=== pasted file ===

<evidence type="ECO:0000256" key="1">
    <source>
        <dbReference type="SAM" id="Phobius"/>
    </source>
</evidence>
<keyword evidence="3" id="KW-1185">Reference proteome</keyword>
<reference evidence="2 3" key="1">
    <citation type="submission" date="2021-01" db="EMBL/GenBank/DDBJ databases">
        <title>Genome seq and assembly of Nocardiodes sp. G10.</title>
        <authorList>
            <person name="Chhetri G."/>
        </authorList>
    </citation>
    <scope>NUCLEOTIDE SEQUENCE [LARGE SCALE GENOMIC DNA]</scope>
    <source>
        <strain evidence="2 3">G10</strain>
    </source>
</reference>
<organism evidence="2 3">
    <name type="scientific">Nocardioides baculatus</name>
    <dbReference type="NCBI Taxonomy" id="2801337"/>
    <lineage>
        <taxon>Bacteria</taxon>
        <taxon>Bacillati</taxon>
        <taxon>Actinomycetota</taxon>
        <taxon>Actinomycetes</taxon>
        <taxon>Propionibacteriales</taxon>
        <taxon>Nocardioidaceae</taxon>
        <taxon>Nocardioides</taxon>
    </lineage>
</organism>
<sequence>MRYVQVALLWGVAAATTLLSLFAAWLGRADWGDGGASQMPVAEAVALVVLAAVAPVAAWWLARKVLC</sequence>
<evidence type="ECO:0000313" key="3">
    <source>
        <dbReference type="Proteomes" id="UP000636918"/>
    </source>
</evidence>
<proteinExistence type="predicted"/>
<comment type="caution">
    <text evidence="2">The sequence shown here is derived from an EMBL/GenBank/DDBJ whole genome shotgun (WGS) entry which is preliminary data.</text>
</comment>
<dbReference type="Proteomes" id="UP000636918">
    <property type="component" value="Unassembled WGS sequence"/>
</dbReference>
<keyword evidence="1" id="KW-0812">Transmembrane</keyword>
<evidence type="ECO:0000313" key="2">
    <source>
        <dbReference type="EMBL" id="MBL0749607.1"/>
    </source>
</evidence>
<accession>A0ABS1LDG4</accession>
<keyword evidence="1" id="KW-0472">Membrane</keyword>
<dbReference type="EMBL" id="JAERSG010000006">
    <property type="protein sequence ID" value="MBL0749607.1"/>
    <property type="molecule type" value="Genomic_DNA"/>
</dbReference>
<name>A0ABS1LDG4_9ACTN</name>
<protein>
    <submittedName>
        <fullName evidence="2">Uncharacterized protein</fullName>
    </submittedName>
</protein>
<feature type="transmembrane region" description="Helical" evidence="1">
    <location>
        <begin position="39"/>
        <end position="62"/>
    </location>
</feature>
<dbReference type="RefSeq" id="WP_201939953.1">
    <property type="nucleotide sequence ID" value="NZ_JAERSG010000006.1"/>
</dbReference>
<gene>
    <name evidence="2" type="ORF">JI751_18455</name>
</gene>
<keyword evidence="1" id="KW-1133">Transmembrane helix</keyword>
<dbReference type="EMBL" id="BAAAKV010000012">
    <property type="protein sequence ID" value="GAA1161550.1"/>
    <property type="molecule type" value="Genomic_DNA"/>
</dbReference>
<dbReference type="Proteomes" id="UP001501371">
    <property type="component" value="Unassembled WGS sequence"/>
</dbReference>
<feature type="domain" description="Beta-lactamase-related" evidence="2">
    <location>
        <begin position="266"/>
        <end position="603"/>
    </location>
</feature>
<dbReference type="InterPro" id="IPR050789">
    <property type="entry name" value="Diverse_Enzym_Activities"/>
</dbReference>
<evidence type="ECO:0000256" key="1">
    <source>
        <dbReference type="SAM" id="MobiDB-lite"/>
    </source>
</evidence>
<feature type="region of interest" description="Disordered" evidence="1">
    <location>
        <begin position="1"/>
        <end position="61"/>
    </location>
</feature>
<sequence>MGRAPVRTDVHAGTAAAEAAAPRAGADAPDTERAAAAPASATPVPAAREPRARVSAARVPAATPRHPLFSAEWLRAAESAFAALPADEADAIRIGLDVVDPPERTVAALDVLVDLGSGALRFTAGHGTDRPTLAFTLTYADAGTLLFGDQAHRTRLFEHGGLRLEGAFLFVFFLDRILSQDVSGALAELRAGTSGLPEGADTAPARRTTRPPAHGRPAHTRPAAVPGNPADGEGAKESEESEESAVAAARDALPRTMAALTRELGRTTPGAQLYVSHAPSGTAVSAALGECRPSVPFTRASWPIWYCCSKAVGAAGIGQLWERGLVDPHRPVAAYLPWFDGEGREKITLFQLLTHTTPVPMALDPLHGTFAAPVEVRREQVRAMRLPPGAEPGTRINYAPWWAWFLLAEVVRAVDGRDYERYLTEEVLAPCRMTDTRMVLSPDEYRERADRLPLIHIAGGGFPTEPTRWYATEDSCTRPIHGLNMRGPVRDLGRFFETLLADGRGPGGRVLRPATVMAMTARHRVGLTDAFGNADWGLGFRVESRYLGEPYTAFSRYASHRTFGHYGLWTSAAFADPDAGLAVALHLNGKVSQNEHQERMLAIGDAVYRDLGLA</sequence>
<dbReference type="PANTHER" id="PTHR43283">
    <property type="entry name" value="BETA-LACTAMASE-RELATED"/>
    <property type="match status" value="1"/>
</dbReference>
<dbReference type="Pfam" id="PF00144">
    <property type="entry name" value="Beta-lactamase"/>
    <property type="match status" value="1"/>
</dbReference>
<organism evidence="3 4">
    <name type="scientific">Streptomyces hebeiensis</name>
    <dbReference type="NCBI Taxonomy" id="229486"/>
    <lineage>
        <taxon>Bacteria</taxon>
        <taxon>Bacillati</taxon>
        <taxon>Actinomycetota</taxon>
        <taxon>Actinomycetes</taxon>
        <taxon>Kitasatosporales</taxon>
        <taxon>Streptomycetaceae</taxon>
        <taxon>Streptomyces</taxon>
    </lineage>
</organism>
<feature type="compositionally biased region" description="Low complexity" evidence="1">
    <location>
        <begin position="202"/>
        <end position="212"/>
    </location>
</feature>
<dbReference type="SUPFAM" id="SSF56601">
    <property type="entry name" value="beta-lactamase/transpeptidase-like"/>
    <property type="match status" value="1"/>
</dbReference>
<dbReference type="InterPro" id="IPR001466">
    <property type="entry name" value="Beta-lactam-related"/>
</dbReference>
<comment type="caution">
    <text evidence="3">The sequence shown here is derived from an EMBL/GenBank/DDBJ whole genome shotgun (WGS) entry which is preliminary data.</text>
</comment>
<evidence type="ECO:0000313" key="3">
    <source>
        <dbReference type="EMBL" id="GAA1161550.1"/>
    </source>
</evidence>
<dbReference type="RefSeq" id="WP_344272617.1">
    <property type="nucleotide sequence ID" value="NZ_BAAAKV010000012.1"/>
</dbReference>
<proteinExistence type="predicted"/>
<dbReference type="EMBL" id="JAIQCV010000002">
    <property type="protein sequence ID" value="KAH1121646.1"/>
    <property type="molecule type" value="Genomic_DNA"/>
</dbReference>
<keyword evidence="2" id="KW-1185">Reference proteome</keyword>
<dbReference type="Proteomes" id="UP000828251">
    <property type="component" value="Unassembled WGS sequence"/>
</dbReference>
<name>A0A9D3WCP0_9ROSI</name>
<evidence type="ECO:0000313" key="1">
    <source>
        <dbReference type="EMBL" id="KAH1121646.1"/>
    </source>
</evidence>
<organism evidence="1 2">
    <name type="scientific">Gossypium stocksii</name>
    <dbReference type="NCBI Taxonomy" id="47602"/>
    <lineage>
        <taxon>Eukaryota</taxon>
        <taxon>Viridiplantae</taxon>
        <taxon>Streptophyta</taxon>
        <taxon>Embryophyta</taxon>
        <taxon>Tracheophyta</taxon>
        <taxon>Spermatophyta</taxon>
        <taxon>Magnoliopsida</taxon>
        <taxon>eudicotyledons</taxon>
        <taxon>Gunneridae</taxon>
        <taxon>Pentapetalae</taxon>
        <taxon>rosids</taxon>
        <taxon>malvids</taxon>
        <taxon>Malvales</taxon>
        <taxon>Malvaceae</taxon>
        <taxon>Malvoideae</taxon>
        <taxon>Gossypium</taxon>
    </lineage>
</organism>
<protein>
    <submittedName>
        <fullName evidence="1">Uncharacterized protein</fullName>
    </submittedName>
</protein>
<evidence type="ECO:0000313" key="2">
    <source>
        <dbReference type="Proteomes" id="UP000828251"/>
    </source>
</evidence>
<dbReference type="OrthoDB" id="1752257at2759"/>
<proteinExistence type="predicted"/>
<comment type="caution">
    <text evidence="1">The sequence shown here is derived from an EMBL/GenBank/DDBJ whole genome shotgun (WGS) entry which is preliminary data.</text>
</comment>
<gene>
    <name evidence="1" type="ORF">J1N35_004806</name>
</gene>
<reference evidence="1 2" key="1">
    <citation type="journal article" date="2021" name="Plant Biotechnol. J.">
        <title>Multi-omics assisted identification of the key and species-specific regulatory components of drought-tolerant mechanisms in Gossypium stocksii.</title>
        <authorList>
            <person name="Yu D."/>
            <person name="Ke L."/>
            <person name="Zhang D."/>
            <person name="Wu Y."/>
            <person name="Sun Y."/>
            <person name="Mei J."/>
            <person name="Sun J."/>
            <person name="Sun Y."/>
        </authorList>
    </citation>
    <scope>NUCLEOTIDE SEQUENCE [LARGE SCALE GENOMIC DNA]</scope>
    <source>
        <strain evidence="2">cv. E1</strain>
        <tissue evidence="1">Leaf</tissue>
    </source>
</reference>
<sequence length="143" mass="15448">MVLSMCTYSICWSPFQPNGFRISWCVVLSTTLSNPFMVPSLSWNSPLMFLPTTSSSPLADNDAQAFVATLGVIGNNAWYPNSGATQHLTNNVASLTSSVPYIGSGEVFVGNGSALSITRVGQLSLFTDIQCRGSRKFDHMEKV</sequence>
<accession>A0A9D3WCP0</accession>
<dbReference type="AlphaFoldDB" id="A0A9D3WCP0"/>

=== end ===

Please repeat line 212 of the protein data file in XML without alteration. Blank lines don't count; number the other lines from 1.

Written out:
            <person name="Sun Y."/>